President, Pop Star and MVP Push Importance of Education

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President, Pop Star and MVP Push Importance of Education

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In a television back-to-school event to air on 22 cable networks at the same time Sept. 8, President Barack Obama joins singer Kelly Clarkson and 2009 NBA MVP LeBron James in highlighting the importance of education.

Get Schooled also tells the story of three professionals who assist these superstars.

President Obama explains to the viewers: " is the key to living out your dreams. So as this new school year begins, I urge you to set goals for your own education: to study hard and get involved in your school; to try new things and find something you're passionate about. Don't be afraid to ask questions and ask for help when you need it. That's how you learn. That's how you get ahead. And that's how our nation will get ahead—by ensuring that every American gets a world class education...."

Too many drop out

The news reports show the need for this presidential pep talk. With only 72 percent of American high school students graduating with their class (a lower percentage than the Czech Republic—85 percent—and Slovakia—73 percent), "far too many young people enter adulthood unprepared for college, career and life," said Allan Golston. He's with the Bill and Melinda Gates Foundation, which helped develop the program.

The statistics are worse in America's 50 largest cities. The graduation rate there is only 53 percent, with cities like Detroit and Indianapolis in the 25 to 30 percent range!

"In a global economy, the single most important issue facing our country is an educated work force," said Mayor Bill White of Houston, Texas. "Somebody who lacks a high school education will have lifetime earnings that are only 60% of those of somebody with that education. That's just the impact on personal income. There are the social costs as well" (Gary Fields, "The High School Dropout's Economic Ripple Effect," The Wall Street Journal, Oct. 21, 2008).

Estimates by America's Promise are that cutting the number of dropouts in half would produce $45 billion in new tax revenue. Other research predicts that increasing high school completion rates by just 1 percent for all men ages 20 to 60 would save $1.4 billion a year in costs associated with crime.

People who care

I was inspired to hear that Mayor White doesn't just talk about the problem. He started a program called Reach Out to Dropouts, where he and other volunteers visit the homes of students who haven't returned to school. "Reach Out has recaptured more than 5,500 dropouts since it started in 2004," reported The Wall Street Journal.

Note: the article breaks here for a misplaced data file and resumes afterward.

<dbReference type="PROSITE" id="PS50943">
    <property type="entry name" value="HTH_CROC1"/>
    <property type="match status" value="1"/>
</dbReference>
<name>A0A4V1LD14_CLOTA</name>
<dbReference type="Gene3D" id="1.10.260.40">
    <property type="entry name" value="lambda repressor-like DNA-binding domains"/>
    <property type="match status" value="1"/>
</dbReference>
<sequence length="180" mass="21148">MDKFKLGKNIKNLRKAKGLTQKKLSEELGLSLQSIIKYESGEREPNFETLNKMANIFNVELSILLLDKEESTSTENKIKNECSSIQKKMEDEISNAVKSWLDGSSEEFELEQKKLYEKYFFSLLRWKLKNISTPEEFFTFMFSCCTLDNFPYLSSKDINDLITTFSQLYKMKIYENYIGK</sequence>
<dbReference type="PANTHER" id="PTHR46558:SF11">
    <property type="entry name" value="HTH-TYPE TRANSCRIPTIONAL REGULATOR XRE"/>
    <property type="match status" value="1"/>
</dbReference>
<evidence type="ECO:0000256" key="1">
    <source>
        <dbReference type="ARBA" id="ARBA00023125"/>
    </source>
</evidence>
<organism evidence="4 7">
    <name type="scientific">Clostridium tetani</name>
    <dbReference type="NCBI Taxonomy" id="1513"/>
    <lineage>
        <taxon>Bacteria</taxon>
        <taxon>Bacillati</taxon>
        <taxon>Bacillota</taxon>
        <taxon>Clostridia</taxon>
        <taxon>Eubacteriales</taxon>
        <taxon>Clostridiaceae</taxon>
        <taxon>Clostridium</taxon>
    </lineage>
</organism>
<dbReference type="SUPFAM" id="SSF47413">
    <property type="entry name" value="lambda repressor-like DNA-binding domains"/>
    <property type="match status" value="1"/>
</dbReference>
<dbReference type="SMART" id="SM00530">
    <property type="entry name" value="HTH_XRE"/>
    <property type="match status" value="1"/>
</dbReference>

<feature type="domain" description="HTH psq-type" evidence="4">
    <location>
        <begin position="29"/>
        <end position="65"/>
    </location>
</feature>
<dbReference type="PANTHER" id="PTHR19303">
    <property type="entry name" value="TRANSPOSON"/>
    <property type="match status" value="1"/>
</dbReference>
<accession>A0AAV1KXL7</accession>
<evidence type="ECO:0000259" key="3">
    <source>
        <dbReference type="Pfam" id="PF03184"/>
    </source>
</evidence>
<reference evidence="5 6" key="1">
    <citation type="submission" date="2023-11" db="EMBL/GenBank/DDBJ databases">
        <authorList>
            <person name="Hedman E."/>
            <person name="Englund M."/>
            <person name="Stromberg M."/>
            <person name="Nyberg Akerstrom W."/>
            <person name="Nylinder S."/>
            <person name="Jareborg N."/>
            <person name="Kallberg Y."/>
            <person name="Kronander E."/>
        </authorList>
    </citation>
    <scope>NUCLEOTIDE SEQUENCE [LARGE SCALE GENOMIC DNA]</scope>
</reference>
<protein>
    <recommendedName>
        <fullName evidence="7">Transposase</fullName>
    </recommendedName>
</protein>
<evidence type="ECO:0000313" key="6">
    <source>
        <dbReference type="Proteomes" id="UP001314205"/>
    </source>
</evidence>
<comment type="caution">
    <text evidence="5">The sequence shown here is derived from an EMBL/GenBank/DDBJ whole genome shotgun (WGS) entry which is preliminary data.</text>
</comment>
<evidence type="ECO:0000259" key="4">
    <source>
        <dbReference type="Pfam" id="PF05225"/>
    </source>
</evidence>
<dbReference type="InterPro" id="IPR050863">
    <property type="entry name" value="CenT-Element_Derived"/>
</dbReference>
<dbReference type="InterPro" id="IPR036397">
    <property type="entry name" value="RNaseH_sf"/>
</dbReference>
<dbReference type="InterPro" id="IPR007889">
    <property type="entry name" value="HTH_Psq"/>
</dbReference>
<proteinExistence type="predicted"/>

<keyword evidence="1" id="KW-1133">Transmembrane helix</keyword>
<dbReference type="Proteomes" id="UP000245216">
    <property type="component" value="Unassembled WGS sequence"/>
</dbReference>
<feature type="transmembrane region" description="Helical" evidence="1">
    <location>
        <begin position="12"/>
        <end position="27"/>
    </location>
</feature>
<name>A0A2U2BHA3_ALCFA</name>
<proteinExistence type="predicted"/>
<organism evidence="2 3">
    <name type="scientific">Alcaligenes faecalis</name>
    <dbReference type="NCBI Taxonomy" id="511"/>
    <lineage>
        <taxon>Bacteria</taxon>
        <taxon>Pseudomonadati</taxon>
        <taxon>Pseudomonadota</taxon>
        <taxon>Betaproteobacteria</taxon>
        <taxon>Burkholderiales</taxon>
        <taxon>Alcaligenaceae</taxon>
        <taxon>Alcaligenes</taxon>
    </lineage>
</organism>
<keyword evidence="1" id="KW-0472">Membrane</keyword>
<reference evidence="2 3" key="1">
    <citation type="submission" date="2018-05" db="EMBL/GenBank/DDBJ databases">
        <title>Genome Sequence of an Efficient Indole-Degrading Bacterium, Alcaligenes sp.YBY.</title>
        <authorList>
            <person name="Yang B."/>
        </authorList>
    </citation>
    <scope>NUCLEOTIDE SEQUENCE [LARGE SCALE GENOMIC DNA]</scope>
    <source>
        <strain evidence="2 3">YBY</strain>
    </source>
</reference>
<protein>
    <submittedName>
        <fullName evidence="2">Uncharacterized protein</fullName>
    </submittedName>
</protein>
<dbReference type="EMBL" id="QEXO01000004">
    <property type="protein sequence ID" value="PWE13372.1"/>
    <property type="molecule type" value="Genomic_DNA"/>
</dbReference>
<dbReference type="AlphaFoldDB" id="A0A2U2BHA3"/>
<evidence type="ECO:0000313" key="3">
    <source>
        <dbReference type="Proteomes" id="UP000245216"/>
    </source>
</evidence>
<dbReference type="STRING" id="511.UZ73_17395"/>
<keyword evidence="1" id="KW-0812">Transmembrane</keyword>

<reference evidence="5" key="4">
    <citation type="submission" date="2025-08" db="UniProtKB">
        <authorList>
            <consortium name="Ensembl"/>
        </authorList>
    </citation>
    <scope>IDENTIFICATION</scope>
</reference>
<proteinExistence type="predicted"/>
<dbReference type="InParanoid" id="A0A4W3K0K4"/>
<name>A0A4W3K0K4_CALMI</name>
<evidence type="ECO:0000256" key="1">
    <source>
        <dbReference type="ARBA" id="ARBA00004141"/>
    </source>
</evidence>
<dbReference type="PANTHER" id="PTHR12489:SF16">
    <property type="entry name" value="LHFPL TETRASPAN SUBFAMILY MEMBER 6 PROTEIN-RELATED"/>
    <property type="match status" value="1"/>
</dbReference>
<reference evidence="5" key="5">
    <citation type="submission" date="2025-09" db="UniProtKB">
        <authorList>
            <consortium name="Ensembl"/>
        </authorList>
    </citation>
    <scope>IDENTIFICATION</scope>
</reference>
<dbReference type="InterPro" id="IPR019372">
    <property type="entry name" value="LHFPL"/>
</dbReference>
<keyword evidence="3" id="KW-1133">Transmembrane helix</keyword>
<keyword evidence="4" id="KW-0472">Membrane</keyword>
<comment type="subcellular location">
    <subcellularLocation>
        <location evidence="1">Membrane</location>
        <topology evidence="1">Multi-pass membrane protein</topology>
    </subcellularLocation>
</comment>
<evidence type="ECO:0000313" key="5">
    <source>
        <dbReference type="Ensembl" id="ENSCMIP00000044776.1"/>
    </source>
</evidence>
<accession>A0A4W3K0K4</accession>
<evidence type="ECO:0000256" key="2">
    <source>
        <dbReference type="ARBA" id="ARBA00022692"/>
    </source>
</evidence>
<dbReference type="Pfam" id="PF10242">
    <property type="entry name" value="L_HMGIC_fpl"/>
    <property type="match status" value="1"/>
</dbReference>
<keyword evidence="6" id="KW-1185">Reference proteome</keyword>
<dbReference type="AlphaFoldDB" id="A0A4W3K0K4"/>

I also applaud the president and the others involved in the Get Schooled program for taking the message directly to the students on popular networks aimed at young people.

Too often the focus has been on a blame game for the problems in American schools. Teachers and parents receive much of the blame, but too little of the credit when things go right against the daunting odds. But ultimately the students themselves must take ownership of their education, both in school and throughout life.

If you are a student or a dropout, I encourage you to consider your decisions, to make the harder choices now that will produce success later. Our free magazine for young people, Vertical Thought, has great articles on education, goals, success and much more. And you can find more helpful tips in our free booklet Making Life Work.

If you are a parent, I encourage you to do all you can to inspire, coax and cajole your child to stick with it, even through the hard times. Parenting isn't easy!

As author Elizabeth Stone put it, "Making the decision to have a child—it's momentous. It is to decide forever to have your heart walking around outside your body" (quoted in Teachers Are Special, p. 17, compiled by Nancy Burke, 1996).

For more personal help I encourage you to download, request, or read online our free, informative article "What Is Your Children's Future?"—and our free booklet Marriage and Family: The Missing Dimension.